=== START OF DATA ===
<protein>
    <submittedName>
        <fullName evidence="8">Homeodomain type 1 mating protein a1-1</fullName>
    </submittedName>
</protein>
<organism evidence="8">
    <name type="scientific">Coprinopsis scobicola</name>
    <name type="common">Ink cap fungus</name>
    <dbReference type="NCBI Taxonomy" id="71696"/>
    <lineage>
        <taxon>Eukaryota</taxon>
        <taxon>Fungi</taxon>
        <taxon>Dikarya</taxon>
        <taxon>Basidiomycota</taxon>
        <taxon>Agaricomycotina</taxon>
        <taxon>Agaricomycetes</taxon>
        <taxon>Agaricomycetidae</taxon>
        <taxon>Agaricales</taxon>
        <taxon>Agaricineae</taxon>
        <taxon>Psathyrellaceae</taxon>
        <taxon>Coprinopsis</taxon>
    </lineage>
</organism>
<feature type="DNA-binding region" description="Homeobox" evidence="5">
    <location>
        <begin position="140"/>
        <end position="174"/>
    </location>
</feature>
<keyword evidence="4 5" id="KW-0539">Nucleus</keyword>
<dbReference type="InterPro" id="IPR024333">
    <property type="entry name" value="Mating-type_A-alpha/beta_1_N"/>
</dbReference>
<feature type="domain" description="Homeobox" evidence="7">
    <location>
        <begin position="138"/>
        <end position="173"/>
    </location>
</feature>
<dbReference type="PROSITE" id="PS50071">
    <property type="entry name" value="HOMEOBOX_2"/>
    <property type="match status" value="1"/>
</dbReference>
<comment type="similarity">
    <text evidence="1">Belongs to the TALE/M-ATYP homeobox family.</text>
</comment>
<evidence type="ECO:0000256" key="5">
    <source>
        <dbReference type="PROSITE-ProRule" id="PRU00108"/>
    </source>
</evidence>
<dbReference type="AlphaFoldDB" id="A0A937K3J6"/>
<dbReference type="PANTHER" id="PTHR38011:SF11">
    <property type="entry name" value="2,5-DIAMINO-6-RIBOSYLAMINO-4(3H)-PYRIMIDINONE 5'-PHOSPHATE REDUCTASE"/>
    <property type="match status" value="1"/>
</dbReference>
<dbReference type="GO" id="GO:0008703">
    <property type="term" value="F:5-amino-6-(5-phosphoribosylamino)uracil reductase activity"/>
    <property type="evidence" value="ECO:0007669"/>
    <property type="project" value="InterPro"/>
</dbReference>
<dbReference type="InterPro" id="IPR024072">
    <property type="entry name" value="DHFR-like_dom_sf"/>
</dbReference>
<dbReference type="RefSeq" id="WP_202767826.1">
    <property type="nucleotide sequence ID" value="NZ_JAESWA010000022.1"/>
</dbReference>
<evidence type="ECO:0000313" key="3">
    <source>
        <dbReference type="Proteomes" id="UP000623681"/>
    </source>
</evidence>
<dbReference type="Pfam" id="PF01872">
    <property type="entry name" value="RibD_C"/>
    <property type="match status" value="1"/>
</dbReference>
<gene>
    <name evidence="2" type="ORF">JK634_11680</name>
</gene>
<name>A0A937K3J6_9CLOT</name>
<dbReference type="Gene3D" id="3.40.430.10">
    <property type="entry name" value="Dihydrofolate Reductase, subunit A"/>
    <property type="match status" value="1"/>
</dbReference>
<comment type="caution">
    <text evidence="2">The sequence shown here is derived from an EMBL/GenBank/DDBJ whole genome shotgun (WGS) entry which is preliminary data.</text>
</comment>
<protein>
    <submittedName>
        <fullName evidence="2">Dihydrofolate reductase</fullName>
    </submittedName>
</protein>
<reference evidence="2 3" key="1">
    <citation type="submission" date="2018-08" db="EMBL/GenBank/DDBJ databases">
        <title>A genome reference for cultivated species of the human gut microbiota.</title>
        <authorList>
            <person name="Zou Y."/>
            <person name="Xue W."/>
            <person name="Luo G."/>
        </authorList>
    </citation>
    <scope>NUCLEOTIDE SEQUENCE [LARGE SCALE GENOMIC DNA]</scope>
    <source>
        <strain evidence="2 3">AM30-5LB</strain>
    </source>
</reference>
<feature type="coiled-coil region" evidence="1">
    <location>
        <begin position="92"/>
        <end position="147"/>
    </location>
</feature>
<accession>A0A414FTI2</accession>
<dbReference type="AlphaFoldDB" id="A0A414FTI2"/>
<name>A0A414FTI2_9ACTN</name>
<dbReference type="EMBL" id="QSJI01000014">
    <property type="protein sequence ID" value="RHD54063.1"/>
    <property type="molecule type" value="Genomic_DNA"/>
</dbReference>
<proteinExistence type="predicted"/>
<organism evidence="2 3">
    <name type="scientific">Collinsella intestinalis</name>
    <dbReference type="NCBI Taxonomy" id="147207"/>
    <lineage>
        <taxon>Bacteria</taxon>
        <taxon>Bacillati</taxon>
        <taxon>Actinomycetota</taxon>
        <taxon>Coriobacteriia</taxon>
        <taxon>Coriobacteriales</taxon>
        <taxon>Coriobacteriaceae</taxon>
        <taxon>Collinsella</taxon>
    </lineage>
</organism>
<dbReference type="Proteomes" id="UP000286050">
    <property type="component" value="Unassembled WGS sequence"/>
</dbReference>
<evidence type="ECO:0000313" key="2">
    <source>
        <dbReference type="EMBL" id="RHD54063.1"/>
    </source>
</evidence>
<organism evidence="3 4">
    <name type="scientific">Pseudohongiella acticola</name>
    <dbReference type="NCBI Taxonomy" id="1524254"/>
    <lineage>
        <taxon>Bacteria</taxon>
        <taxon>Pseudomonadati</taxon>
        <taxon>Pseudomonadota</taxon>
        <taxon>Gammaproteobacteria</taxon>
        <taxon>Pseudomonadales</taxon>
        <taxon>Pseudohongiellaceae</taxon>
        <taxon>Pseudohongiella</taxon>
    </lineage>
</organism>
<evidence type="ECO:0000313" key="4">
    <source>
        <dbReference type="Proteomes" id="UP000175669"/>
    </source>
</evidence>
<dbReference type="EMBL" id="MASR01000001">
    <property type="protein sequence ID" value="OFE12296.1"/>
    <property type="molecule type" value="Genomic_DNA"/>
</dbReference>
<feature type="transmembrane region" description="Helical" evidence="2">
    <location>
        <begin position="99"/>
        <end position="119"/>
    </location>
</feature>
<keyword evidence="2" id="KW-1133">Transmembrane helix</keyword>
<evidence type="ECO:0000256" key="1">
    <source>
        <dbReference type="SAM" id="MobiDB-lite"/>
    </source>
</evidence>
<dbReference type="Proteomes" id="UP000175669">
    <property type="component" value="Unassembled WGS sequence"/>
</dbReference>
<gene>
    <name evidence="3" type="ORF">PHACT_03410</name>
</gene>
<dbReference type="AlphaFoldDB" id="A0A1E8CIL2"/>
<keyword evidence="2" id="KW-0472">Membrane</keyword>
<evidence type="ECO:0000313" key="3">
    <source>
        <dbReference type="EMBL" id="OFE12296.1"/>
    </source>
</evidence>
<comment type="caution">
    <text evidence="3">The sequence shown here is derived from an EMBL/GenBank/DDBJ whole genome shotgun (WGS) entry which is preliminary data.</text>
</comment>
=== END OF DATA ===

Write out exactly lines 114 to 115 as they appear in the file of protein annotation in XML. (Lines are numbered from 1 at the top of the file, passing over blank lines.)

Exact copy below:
<dbReference type="AlphaFoldDB" id="A0A414FTI2"/>
<name>A0A414FTI2_9ACTN</name>